Do you have a friend who is majoring in philosophy? If not, good for you, they are typically pretty obnoxious. But on the remote occasion that you do have a friend who is a philosophy major, then I bet that at least one time you thought about asking him or her: “What are you planning on doing with a philosophy degree? What’s that about?”

 

Philosophy is not amongst the most popular majors for a lot of reasons, primarily because majoring in philosophy is not a straightforward escalator to financial success and does not have a defined career path, but its power is exactly that: It allows you to see the world from a variety of perspectives, not just that of the economist or the physicist. Philosophy encourages you to stop, breathe and think about what you are doing, what you have done and what you will do, with more awareness of yourself and of the world around you.

 

In 2015, Clarinda Blais (CAS ’17) had the idea of bringing philosophy outside  of  academia and into the real world. Clarinda had the (insane?) idea of teaching philosophy in homeless shelters throughout Boston, to give to people with poor or no education a taste of what is think critically about the world which had been cruel to them, and to muse a bit about themselves, too.

 

A philosophical guided discussion may lead to a new understanding of their problems and a path to a solution, or simply provides an hour to focus on things beyond day-to-day issues. In its beginning, the Free Philosophy Project combatted prejudices of people who didn’t see the point in educating the homeless. Clarinda has since proved the value of her work, and now the Free Philosophy Project is a consolidated reality at BU, and everyone who has attended at least two philosophy classes can lead a discussion (for further informations contact [email protected]).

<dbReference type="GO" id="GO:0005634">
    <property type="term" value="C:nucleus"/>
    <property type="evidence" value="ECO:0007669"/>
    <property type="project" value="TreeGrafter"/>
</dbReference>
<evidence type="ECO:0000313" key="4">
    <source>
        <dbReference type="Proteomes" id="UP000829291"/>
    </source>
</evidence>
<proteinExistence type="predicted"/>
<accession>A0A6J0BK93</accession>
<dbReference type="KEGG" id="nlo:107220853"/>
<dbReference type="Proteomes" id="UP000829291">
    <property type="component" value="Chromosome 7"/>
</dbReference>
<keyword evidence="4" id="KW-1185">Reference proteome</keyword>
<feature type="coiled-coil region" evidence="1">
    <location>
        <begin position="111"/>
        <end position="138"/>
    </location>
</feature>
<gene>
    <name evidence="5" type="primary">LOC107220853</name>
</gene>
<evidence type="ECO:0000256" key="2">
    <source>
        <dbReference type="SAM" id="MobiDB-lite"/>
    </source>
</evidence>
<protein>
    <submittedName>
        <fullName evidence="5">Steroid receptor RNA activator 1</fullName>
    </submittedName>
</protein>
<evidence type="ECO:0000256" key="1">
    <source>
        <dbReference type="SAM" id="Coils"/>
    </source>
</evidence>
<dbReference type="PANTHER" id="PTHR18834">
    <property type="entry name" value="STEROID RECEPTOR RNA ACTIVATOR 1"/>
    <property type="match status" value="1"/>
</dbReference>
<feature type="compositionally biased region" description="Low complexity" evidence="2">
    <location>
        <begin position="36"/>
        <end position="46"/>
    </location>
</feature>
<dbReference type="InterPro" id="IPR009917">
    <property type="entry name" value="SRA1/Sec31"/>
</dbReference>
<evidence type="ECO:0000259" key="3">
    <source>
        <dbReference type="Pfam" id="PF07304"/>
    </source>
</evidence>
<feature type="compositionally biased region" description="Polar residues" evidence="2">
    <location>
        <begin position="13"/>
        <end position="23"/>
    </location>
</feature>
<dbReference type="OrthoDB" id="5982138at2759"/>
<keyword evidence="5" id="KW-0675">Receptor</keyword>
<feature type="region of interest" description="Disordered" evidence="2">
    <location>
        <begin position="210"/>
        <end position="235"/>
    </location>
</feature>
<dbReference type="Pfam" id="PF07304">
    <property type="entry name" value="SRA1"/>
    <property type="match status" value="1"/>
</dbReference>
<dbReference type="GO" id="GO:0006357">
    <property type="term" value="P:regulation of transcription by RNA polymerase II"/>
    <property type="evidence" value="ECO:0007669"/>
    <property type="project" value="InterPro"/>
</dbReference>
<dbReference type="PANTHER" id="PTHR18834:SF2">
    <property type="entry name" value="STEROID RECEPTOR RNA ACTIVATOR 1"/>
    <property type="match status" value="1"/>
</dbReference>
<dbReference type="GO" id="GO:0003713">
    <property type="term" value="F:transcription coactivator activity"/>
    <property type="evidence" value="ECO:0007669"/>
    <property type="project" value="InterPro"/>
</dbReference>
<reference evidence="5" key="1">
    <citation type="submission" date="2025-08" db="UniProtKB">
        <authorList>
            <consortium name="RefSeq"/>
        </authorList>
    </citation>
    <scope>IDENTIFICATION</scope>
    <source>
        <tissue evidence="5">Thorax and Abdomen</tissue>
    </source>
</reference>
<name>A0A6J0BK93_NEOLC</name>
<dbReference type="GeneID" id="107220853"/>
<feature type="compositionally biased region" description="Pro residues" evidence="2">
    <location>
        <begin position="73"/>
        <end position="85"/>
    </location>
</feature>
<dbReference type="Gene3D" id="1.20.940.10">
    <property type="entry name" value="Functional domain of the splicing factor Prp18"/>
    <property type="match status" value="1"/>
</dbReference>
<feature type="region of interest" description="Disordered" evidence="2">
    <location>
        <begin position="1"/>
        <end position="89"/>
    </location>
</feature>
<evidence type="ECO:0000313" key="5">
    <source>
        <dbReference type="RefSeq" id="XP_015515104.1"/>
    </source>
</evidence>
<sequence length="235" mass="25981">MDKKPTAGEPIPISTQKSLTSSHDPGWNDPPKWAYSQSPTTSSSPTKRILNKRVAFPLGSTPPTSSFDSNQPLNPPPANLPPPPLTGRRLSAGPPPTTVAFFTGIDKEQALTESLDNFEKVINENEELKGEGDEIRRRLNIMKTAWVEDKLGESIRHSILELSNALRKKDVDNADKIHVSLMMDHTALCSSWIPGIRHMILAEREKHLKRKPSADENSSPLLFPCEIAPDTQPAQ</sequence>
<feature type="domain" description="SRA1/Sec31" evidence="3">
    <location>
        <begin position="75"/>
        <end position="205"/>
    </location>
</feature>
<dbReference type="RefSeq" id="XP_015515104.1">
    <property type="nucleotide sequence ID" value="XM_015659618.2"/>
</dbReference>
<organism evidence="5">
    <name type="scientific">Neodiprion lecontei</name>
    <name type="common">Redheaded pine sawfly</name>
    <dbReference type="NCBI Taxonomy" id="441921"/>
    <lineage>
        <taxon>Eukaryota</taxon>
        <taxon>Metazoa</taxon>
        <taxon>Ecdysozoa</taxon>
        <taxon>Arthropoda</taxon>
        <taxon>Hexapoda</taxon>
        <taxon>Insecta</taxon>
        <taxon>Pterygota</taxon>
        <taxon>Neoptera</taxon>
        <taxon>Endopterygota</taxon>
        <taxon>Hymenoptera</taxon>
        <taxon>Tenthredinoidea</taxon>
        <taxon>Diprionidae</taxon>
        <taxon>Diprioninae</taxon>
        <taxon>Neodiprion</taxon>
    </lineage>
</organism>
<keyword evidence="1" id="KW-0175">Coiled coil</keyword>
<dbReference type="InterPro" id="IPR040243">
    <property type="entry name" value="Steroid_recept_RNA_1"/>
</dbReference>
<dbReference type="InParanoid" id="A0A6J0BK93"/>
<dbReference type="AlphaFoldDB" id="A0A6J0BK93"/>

To the people who still have prejudices about the utility of philosophy, I reply with a quote from Isaiah Berlin, a famous British philosopher of the 20th century: “The goal of philosophy is always the same, to assist men to understand themselves and thus operate in the open, and not wildly, in the dark.”